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Greg M. McFarquhar, Christopher S. Bretherton, Roger Marchand, Alain Protat, Paul J. DeMott, Simon P. Alexander, Greg C. Roberts, Cynthia H. Twohy, Darin Toohey, Steve Siems, Yi Huang, Robert Wood, Robert M. Rauber, Sonia Lasher-Trapp, Jorgen Jensen, Jeffrey L. Stith, Jay Mace, Junshik Um, Emma Järvinen, Martin Schnaiter, Andrew Gettelman, Kevin J. Sanchez, Christina S. McCluskey, Lynn M. Russell, Isabel L. McCoy, Rachel L. Atlas, Charles G. Bardeen, Kathryn A. Moore, Thomas C. J. Hill, Ruhi S. Humphries, Melita D. Keywood, Zoran Ristovski, Luke Cravigan, Robyn Schofield, Chris Fairall, Marc D. Mallet, Sonia M. Kreidenweis, Bryan Rainwater, John D’Alessandro, Yang Wang, Wei Wu, Georges Saliba, Ezra J. T. Levin, Saisai Ding, Francisco Lang, Son C. H. Truong, Cory Wolff, Julie Haggerty, Mike J. Harvey, Andrew R. Klekociuk, and Adrian McDonald

Abstract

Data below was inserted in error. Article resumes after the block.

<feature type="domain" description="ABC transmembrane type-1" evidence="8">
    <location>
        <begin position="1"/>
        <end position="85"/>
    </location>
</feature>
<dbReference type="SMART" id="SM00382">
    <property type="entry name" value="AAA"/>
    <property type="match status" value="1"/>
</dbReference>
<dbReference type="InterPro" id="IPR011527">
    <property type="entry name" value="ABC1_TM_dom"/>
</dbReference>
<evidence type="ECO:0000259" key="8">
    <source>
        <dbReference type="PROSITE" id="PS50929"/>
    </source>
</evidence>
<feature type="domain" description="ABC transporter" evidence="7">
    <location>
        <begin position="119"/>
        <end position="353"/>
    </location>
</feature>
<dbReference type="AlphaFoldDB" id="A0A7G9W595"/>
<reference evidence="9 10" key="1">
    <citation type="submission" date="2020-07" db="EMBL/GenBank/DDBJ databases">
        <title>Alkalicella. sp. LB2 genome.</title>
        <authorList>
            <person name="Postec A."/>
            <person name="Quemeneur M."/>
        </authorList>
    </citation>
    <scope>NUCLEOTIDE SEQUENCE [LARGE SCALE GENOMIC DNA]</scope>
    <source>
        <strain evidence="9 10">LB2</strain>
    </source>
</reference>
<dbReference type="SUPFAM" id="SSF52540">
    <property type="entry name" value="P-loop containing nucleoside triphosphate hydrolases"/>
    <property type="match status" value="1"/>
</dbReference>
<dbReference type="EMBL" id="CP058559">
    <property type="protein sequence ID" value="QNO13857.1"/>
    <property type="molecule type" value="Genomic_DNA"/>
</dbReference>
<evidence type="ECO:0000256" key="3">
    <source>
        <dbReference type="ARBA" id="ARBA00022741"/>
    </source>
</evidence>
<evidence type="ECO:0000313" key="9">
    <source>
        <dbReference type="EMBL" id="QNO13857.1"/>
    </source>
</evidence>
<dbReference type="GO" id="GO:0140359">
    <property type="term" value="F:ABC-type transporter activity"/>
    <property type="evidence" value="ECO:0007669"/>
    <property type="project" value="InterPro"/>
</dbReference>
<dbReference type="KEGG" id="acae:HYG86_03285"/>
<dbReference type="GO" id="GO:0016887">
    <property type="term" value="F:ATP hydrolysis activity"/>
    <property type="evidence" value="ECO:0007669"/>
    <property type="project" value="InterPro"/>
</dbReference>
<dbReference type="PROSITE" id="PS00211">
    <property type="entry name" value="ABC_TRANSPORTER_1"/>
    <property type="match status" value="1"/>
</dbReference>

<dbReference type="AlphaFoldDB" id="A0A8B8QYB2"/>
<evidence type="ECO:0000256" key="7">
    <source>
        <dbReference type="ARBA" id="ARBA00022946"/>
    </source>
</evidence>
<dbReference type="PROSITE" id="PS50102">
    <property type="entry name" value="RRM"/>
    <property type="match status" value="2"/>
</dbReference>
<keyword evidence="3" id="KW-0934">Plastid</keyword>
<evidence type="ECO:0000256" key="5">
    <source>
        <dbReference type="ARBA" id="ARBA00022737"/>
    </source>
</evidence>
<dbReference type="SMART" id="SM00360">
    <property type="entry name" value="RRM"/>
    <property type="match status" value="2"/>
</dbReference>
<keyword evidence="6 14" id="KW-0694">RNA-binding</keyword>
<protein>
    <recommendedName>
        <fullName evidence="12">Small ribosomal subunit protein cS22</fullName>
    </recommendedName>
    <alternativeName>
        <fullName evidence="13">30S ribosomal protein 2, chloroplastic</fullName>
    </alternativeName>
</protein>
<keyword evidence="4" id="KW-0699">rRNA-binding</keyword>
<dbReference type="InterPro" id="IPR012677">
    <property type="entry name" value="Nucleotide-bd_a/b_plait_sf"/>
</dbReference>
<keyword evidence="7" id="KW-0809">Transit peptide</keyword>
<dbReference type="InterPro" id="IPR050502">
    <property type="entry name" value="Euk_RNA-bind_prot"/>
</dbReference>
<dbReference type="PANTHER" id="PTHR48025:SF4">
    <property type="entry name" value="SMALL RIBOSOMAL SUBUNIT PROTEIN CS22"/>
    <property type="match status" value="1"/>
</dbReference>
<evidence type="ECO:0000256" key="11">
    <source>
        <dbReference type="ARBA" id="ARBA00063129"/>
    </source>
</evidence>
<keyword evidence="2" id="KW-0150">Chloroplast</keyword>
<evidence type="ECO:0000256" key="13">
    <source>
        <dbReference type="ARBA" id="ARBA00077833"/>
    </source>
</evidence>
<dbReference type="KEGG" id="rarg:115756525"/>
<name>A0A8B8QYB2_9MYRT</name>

Weather and climate models are challenged by uncertainties and biases in simulating Southern Ocean (SO) radiative fluxes that trace to a poor understanding of cloud, aerosol, precipitation, and radiative processes, and their interactions. Projects between 2016 and 2018 used in situ probes, radar, lidar, and other instruments to make comprehensive measurements of thermodynamics, surface radiation, cloud, precipitation, aerosol, cloud condensation nuclei (CCN), and ice nucleating particles over the SO cold waters, and in ubiquitous liquid and mixed-phase clouds common to this pristine environment. Data including soundings were collected from the NSF–NCAR G-V aircraft flying north–south gradients south of Tasmania, at Macquarie Island, and on the R/V Investigator and RSV Aurora Australis. Synergistically these data characterize boundary layer and free troposphere environmental properties, and represent the most comprehensive data of this type available south of the oceanic polar front, in the cold sector of SO cyclones, and across seasons. Results show largely pristine environments with numerous small and few large aerosols above cloud, suggesting new particle formation and limited long-range transport from continents, high variability in CCN and cloud droplet concentrations, and ubiquitous supercooled water in thin, multilayered clouds, often with small-scale generating cells near cloud top. These observations demonstrate how cloud properties depend on aerosols while highlighting the importance of dynamics and turbulence that likely drive heterogeneity of cloud phase. Satellite retrievals confirmed low clouds were responsible for radiation biases. The combination of models and observations is examining how aerosols and meteorology couple to control SO water and energy budgets.